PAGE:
Liz Truss could trigger Article 16 of the Northern Ireland Protocol in her first ten days as prime minister – if she wins the Conservative Party leadership race.
Officials working for Truss are reported to have drawn up plans to invoke the safeguarding measure ahead of the expiry of existing arrangements to ease checks on trade between NI and Great Britain.
Article 16 process
The protocol was agreed as part of the UK–EU Withdrawal Agreement to avoid a hard border on the island of Ireland.
As previously covered in the IOE&IT’s Daily Update, under the protocol deal agreed by the UK and EU as part of 2019’s Withdrawal Agreement, Northern Ireland remains subject to the rules of the EU Single Market to prevent the need for a hard border on the island of Ireland.
Article 16 of the protocol can be triggered by either the UK or the EU if they believe the protocol is causing “serious economic, societal or environmental difficulties” or the “diversion of trade.”
If the provision is triggered, the two sides enter into “immediate consultation” in the joint committee that governs the deal, but either side can take “proportionate rebalancing measures” if an agreement cannot be reached.
No measures can be introduced within one month of notification, unless there are “exceptional circumstances”. If measures are adopted, then they would be reviewed every three months by a joint committee.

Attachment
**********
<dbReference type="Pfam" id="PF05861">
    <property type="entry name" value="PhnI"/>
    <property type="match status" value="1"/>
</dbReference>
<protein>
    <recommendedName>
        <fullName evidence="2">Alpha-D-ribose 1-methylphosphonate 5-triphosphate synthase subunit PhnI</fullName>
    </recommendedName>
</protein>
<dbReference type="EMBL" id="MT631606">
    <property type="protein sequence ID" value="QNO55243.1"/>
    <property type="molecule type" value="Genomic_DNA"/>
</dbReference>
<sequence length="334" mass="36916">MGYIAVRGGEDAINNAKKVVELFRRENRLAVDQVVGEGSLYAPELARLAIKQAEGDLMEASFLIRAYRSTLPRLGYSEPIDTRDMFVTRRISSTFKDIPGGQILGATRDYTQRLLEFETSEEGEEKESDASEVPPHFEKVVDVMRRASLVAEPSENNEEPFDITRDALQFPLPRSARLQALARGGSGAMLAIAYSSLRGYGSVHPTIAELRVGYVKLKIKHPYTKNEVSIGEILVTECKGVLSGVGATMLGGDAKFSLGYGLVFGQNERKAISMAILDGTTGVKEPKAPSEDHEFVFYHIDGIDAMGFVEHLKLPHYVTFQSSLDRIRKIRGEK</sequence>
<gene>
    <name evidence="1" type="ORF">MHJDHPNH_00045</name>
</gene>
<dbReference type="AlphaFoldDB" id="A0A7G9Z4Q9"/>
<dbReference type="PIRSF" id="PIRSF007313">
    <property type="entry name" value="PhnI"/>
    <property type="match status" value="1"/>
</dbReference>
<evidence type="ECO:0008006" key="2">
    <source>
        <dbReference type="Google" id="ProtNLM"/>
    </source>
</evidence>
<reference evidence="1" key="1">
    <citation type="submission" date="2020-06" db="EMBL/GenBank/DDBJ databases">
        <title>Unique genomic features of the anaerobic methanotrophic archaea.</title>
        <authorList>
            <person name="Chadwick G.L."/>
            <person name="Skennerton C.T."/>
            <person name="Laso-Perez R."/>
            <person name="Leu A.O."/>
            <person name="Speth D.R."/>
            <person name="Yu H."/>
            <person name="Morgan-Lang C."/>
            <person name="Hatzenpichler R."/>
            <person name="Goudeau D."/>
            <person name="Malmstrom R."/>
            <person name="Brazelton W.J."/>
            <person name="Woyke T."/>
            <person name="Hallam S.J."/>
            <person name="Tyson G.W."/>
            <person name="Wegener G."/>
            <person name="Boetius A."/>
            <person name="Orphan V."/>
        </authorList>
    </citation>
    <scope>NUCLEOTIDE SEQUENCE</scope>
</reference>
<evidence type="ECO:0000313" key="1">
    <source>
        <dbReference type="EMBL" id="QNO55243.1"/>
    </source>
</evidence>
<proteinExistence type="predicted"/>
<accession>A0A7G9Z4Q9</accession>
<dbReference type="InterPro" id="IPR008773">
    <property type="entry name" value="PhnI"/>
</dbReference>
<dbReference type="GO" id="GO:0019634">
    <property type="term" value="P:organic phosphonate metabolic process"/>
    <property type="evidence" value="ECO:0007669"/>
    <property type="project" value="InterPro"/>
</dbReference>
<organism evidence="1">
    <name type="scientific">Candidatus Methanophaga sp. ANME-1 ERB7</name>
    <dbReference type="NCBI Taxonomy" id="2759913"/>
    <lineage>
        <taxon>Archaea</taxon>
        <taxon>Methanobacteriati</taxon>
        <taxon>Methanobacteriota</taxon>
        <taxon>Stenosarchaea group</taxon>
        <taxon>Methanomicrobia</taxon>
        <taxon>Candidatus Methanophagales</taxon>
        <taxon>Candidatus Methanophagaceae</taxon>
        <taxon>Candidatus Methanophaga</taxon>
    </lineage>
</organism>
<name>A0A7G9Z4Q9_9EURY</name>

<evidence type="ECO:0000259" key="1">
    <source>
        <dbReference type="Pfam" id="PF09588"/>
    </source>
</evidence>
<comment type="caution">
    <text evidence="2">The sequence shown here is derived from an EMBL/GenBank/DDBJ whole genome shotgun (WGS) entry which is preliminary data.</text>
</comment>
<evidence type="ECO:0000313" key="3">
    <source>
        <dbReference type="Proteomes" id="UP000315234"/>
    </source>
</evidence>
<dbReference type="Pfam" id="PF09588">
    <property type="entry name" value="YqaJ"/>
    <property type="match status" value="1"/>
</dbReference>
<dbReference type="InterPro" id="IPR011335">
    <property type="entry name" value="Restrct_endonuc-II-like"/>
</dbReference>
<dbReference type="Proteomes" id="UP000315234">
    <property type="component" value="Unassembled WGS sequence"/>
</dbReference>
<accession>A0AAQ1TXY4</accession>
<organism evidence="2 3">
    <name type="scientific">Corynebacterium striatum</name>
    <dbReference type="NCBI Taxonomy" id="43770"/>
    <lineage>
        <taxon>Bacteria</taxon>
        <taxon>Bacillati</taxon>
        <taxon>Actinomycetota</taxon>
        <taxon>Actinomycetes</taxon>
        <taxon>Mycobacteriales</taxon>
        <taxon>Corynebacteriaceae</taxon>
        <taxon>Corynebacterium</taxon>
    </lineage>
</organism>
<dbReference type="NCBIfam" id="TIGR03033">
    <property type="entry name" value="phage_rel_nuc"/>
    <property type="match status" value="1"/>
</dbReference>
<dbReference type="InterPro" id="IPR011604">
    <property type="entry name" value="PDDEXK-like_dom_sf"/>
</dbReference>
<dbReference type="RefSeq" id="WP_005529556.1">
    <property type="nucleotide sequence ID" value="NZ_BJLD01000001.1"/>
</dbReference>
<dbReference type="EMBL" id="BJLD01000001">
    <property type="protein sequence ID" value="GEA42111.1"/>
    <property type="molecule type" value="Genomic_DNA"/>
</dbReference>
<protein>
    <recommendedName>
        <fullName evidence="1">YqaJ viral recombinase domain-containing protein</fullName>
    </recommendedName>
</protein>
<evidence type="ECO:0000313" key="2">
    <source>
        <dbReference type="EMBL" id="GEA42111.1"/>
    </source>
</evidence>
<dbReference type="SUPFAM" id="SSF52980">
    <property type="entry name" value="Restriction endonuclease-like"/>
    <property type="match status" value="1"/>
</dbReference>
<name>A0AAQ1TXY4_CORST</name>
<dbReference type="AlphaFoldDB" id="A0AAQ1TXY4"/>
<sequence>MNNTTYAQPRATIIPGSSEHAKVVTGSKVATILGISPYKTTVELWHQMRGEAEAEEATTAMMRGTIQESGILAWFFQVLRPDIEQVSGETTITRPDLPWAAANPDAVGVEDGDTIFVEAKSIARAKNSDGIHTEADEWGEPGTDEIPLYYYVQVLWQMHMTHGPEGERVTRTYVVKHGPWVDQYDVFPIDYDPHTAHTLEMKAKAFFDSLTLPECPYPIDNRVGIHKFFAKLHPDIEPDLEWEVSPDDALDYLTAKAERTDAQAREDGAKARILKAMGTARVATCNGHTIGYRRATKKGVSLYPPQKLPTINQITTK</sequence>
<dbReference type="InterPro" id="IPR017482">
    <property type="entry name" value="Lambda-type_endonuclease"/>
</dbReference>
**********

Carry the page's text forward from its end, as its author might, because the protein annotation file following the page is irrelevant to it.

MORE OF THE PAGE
The current grace periods on protocol requirements, introduced to spare businesses from the most onerous checks under the protocol, are due to run out on 15 September, reports the Times.
As foreign secretary and chief Brexit negotiator, Truss introduced the Northern Ireland Protocol Bill in parliament in June, to allow British ministers to override parts of the current agreement with the EU, blamed for constraining trade between NI and GB.
The bill contains a plan for ‘green lanes’ - meaning less checks on goods destined only for NI and not for the EU – and a dual regulatory regime where NI importers could choose to sell goods made to either EU or UK standards.
However, the legislation is not expected to pass through the House of Commons until the end of this year at the earliest, reports the FT.
Officials close to Truss are said to have been working with legal and trade experts over the plans in recent weeks and feel that triggering Article 16 would provide a stop-gap while the legislation is progressing.
Businesses moving goods from Great Britain to Northern Ireland have faced requirements to complete declarations and other customs formalities, although the government has agreed easements and grace periods with the EU to allow time to adapt.
Finding a longer term solution to these problems has produced a stand-off in negotiations with the EU.
The Express reports that the UK has until 15 September to respond to EU legal action that was relaunched in June, when the government tabled the NIP Bill.
As covered in the Daily Update, the bill has passed the committee stage in Parliament and currently sits in the House of Lords.